It was interesting to see that after 127 years just 16.6 per cent of Portmarnock GC members preferred to remain faithful to an old court decision.
In a special vote on Rule 3 of the club’s constitution, a majority of 83.4 per cent voted in favour of removing the four words “who shall be Gentlemen”. That means the brass and panelled rooms of the venerable club will be thrown open to women members.
The previous court case that the club won 12 years ago was always a conundrum that was never really squared, or fully understood, although that is often the case with legal decisions that pivot on the meaning of words.
This week’s vote came after a decision in 2009 when the Supreme Court dismissed the Equality Authority’s appeal against a decision that said Portmarnock Golf Club was not a “discriminating” club under the Equal Status Act.
By a majority of three to two, the Supreme Court upheld a previous High Court decision that Portmarnock, while refusing to admit women as members, was not a “discriminating” club under the Act because it fell within exemption provisions in Section 9 of the Act.
The proceedings brought by the Authority argued that the club was “discriminatory” and not exempt under Section 9 on the basis its “primary purpose” was to play golf and not to cater for the “needs” of male golfers.
Mr Justice Adrian Hardiman, Mr Justice Hugh Geoghegan and Ms Justice Fidelma Macken agreed with the High Court while Ms Justice Susan Denham and Mr Justice Nial Fennelly disagreed.
Not a ‘need’
In his judgment, Mr Justice Hardiman said the club argued it was a gentlemen’s golf club, a golf club for gentlemen.
The Authority said that could not be so within Section 9 because, in the Authority’s view, the club provided facilities for the game of golf which was not a “need” of men.
At the time it was reported that the ordinary, natural and literal meaning of the word “need” was set out in the Oxford English Dictionary and according to Mr Justice Hardiman, it was broad enough to embrace social, cultural and sporting needs as well as more basic needs for things such as air, food and water.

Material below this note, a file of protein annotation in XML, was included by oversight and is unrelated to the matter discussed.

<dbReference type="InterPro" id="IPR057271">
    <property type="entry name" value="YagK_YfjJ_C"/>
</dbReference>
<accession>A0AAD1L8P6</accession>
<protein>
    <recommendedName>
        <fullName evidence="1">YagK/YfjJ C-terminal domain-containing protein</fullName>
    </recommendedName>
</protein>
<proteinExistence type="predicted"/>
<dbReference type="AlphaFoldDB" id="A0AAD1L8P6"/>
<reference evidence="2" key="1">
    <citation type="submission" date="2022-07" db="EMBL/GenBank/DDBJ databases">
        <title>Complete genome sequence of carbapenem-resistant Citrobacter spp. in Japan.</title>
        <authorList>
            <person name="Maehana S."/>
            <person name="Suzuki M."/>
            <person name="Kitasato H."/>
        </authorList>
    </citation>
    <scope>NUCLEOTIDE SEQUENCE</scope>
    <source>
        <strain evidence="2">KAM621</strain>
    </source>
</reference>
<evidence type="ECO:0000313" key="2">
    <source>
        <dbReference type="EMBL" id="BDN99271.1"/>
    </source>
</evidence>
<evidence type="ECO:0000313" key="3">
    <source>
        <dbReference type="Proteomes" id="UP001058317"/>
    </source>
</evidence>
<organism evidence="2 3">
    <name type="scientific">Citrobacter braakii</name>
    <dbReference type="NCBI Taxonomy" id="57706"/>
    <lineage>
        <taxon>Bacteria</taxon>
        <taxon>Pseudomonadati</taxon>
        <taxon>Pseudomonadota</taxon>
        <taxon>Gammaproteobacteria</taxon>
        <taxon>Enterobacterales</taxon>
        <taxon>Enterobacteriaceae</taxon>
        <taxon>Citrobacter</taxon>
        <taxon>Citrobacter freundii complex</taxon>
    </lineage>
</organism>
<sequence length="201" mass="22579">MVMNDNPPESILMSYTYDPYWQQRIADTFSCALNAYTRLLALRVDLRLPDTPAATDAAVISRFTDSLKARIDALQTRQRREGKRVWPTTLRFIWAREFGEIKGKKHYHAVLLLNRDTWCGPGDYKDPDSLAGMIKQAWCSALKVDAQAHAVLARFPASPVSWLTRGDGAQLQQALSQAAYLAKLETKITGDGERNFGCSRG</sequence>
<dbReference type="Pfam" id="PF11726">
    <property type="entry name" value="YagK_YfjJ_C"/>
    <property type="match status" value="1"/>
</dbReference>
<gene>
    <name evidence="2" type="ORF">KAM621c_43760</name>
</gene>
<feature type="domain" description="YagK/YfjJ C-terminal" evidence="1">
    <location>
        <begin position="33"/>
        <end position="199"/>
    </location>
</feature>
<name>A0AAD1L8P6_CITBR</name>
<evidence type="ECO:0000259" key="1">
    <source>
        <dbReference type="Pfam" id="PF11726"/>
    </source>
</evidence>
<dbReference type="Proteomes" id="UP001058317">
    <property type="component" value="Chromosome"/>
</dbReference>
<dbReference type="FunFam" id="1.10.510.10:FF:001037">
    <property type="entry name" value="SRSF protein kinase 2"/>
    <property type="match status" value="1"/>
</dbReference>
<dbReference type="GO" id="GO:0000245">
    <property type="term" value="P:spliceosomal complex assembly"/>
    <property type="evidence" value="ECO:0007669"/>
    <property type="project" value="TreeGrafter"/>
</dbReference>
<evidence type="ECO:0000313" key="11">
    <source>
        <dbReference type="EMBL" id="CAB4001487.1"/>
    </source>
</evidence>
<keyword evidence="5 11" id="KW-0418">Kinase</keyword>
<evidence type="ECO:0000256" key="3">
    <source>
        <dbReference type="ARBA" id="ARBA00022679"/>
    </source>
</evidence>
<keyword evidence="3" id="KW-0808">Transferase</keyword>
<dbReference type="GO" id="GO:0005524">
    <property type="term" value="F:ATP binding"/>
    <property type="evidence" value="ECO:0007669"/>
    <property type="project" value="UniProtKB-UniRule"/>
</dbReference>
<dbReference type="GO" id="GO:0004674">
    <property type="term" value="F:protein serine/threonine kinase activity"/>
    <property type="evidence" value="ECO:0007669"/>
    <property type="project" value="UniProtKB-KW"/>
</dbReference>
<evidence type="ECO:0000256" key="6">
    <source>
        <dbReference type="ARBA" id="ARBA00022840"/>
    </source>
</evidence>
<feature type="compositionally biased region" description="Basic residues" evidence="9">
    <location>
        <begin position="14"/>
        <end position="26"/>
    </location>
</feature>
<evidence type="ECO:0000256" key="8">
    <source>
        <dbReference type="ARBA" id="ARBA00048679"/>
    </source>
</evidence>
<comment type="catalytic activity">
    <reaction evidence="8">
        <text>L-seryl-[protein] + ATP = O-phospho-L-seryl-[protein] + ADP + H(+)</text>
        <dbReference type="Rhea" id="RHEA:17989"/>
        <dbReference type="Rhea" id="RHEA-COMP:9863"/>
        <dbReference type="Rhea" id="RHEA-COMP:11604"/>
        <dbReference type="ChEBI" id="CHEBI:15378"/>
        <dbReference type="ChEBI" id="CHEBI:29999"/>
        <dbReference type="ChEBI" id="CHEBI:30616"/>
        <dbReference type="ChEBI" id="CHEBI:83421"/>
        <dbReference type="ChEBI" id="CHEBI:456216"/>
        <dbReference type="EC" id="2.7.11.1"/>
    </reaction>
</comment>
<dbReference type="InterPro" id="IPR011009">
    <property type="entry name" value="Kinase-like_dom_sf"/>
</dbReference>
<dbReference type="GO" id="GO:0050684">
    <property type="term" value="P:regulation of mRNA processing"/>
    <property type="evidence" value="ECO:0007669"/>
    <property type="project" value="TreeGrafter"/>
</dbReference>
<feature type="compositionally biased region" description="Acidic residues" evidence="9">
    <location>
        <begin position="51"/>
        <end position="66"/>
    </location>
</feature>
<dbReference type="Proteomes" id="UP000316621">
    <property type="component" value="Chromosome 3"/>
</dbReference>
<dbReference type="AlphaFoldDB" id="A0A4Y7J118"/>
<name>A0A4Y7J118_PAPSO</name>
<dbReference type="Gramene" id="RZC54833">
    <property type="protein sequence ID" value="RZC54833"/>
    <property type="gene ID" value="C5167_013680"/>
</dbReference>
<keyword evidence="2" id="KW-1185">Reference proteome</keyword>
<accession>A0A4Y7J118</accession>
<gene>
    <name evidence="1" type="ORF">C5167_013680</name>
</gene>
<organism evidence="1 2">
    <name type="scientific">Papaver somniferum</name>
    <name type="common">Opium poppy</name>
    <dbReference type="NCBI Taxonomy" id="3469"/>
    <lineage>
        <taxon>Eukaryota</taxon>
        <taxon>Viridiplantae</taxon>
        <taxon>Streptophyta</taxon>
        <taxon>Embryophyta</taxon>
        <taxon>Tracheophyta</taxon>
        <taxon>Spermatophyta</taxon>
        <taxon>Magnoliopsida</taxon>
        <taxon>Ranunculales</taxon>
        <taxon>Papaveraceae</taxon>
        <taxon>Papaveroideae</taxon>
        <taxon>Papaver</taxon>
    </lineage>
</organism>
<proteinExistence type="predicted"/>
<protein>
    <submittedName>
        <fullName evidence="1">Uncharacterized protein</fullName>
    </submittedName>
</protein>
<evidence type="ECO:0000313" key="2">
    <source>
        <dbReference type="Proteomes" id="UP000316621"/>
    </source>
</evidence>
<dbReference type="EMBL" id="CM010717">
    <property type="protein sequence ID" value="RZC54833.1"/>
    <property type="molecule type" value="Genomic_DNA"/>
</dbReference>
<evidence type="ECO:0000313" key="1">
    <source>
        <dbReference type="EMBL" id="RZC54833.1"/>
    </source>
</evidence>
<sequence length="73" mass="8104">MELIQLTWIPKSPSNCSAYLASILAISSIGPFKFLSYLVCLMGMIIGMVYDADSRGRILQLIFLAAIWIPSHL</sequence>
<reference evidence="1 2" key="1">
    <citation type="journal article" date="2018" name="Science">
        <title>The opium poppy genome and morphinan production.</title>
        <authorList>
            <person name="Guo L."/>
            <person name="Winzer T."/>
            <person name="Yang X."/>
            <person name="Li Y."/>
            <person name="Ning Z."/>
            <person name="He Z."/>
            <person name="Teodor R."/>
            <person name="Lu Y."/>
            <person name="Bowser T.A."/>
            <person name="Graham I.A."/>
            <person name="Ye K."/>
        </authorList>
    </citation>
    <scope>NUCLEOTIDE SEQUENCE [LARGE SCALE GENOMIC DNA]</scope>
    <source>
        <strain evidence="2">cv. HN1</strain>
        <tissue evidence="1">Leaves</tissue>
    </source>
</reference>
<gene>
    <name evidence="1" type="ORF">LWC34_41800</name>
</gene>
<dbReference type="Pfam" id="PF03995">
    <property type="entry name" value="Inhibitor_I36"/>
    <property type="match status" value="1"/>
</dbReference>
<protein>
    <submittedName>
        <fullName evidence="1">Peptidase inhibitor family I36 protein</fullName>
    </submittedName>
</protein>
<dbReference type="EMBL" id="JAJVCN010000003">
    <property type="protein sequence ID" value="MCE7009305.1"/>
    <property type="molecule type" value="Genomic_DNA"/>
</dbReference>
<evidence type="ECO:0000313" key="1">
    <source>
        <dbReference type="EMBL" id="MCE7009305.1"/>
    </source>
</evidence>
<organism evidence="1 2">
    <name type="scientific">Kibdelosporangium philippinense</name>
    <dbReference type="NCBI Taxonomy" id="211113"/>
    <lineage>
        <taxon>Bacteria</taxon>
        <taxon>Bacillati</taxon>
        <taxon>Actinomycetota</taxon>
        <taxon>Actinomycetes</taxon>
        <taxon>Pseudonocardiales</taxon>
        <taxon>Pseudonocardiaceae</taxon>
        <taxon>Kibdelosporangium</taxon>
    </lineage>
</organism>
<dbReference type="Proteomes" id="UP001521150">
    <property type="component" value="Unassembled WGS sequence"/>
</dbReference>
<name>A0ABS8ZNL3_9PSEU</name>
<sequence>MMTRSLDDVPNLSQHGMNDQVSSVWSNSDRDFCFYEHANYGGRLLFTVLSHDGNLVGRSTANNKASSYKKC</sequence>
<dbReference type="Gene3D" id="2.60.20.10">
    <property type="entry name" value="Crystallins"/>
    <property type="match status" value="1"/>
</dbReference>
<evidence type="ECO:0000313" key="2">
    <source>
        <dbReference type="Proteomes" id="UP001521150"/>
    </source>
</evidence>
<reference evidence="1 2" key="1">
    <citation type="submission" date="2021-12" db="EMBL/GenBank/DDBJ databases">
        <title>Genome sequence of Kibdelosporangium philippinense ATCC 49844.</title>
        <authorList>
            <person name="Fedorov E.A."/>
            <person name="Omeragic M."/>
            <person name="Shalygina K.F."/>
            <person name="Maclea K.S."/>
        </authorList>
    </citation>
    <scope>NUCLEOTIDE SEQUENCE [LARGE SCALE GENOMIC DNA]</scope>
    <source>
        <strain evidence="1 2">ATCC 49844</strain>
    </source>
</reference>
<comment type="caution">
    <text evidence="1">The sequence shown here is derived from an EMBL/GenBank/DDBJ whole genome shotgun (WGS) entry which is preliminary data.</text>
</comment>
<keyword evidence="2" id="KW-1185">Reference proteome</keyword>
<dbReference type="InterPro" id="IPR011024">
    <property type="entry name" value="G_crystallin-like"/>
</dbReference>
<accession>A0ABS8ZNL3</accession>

His view was that the Authority’s construction of the term “needs” was “a narrow, outdated and unnatural one”.
Taking a different view, Ms Justice Denham said she felt that the principal purpose of Portmarnock golf club was golf and that it catered for the needs of men and women, not just men.
The thing is, that judgment still stands and while Portmarnock’s decision to set it aside and allow women to become members, it is a club decision, and the law remains.
One question is whether Portmarnock would have been as successful in the courts if the club’s main purpose was not to serve the needs of one gender but one religion, the Evangelical Anglicans, Chaldean Catholics, Manchu Shamanists or Hasidic Jews.
Would “non-discrimination” on the basis of religion or ethnicity or colour have been as acceptable to the courts as denying membership to half the population based on their genetics and biology.
Rights and discrimination or non-discrimination are complex issues and while many may not have agreed with the court decision, there is an important point.
That is, whether the State or its agent, in the Portmarnock GC case the Equality Authority, has the right to tell a bunch of blokes who they should allow or should not allow into their private club.
For decades discrimination didn’t bother the GAA with their wrecking ball Rule 27, which was in place from 1905 to 1971.
“Any member of the Association who plays or encourages in any way rugby, football, hockey or any imported game which is calculated to injuriously affect our National Pastimes, is suspended from the Association.”
Pretty discriminatory you would think. GAA members were also prohibited from playing, watching or attending any event associated with these sports. In some areas "vigilance committees" were sent to football and rugby matches to check for any GAA deviants.
That must have been a hoot and while suspension is different from denying membership, if you played an ‘imported game’ membership was automatically denied. On that the GAA had a steel fist.
For Douglas Hyde, it must have really sucked. Then President of Ireland and a patron of the GAA, he was removed from his patronage and banned in 1938 when he attended a football match at Dalymount Park between Ireland and Poland.
But the GAA moved on and in 2007 England played rugby in Croke Park. As God Save The Queen blasted out, spectacularly, NOTHING happened. Sometimes, to move on, institutions just need a nudge.
In 2013 Clare Balding created a fuss when she declined to cover the Open Championship at Muirfield for BBC Five Live because the club refused to admit women. Just five years after voting to change their rules, the Honourable Company of Edinburgh Golfers will now host the Women's Open at Muirfield next year.
Regardless of whether the law should or should not instruct an institution on how to conduct its business, the GAA knew the time was right for change just as Portmarnock GC know that the single sex paradigm was creaking. A majestic golf course with no prospect of major events, time was up.
Now Royal Dublin, show us what you got.